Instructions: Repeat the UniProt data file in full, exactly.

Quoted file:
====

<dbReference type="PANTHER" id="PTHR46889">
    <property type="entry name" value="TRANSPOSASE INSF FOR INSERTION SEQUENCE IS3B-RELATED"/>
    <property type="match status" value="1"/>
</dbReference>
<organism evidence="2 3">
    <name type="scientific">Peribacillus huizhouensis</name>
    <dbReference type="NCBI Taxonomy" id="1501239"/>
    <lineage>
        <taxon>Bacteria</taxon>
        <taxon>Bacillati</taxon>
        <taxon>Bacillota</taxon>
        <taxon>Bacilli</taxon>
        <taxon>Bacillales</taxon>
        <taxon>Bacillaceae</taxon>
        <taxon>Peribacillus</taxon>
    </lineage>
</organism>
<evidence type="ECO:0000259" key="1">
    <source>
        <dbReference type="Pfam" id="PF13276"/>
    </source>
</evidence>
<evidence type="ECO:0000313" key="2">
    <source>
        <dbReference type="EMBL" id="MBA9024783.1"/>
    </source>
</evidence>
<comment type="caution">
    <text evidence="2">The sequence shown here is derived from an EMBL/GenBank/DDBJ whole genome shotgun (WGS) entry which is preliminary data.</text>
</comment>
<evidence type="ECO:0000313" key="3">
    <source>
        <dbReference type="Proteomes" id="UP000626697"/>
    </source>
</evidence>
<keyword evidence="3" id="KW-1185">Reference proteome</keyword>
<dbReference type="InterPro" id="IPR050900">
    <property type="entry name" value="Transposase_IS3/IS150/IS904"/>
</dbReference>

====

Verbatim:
<dbReference type="PANTHER" id="PTHR46889">
    <property type="entry name" value="TRANSPOSASE INSF FOR INSERTION SEQUENCE IS3B-RELATED"/>
    <property type="match status" value="1"/>
</dbReference>
<organism evidence="2 3">
    <name type="scientific">Peribacillus huizhouensis</name>
    <dbReference type="NCBI Taxonomy" id="1501239"/>
    <lineage>
        <taxon>Bacteria</taxon>
        <taxon>Bacillati</taxon>
        <taxon>Bacillota</taxon>
        <taxon>Bacilli</taxon>
        <taxon>Bacillales</taxon>
        <taxon>Bacillaceae</taxon>
        <taxon>Peribacillus</taxon>
    </lineage>
</organism>
<evidence type="ECO:0000259" key="1">
    <source>
        <dbReference type="Pfam" id="PF13276"/>
    </source>
</evidence>
<evidence type="ECO:0000313" key="2">
    <source>
        <dbReference type="EMBL" id="MBA9024783.1"/>
    </source>
</evidence>
<comment type="caution">
    <text evidence="2">The sequence shown here is derived from an EMBL/GenBank/DDBJ whole genome shotgun (WGS) entry which is preliminary data.</text>
</comment>
<evidence type="ECO:0000313" key="3">
    <source>
        <dbReference type="Proteomes" id="UP000626697"/>
    </source>
</evidence>
<keyword evidence="3" id="KW-1185">Reference proteome</keyword>
<dbReference type="InterPro" id="IPR050900">
    <property type="entry name" value="Transposase_IS3/IS150/IS904"/>
</dbReference>